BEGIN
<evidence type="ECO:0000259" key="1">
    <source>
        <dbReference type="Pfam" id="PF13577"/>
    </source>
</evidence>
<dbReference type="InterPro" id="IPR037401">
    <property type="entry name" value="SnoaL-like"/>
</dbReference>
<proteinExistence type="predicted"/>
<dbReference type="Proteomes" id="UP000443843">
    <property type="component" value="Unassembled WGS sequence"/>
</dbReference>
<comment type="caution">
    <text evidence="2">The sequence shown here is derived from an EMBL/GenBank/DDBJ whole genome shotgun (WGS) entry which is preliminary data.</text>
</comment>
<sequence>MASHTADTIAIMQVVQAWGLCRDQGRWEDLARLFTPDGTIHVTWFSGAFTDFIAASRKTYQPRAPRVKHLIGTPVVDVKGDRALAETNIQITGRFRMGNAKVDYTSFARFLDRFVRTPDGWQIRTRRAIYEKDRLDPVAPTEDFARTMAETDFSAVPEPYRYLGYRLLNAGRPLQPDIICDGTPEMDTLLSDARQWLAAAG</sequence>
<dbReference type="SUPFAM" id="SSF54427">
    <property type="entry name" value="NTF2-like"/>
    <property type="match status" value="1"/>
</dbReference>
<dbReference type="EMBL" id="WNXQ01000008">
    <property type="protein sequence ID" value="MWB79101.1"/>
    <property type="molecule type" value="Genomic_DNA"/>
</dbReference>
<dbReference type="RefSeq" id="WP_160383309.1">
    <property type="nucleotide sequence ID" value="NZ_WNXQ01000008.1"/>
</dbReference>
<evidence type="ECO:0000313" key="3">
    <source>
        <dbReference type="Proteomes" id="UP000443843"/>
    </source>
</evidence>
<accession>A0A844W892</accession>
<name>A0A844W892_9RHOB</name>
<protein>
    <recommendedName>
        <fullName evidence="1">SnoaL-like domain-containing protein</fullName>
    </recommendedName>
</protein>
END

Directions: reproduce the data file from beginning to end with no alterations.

<evidence type="ECO:0000259" key="1">
    <source>
        <dbReference type="Pfam" id="PF13577"/>
    </source>
</evidence>
<dbReference type="InterPro" id="IPR037401">
    <property type="entry name" value="SnoaL-like"/>
</dbReference>
<proteinExistence type="predicted"/>
<dbReference type="Proteomes" id="UP000443843">
    <property type="component" value="Unassembled WGS sequence"/>
</dbReference>
<comment type="caution">
    <text evidence="2">The sequence shown here is derived from an EMBL/GenBank/DDBJ whole genome shotgun (WGS) entry which is preliminary data.</text>
</comment>
<sequence>MASHTADTIAIMQVVQAWGLCRDQGRWEDLARLFTPDGTIHVTWFSGAFTDFIAASRKTYQPRAPRVKHLIGTPVVDVKGDRALAETNIQITGRFRMGNAKVDYTSFARFLDRFVRTPDGWQIRTRRAIYEKDRLDPVAPTEDFARTMAETDFSAVPEPYRYLGYRLLNAGRPLQPDIICDGTPEMDTLLSDARQWLAAAG</sequence>
<dbReference type="SUPFAM" id="SSF54427">
    <property type="entry name" value="NTF2-like"/>
    <property type="match status" value="1"/>
</dbReference>
<dbReference type="EMBL" id="WNXQ01000008">
    <property type="protein sequence ID" value="MWB79101.1"/>
    <property type="molecule type" value="Genomic_DNA"/>
</dbReference>
<dbReference type="RefSeq" id="WP_160383309.1">
    <property type="nucleotide sequence ID" value="NZ_WNXQ01000008.1"/>
</dbReference>
<evidence type="ECO:0000313" key="3">
    <source>
        <dbReference type="Proteomes" id="UP000443843"/>
    </source>
</evidence>
<accession>A0A844W892</accession>
<name>A0A844W892_9RHOB</name>
<protein>
    <recommendedName>
        <fullName evidence="1">SnoaL-like domain-containing protein</fullName>
    </recommendedName>
</protein>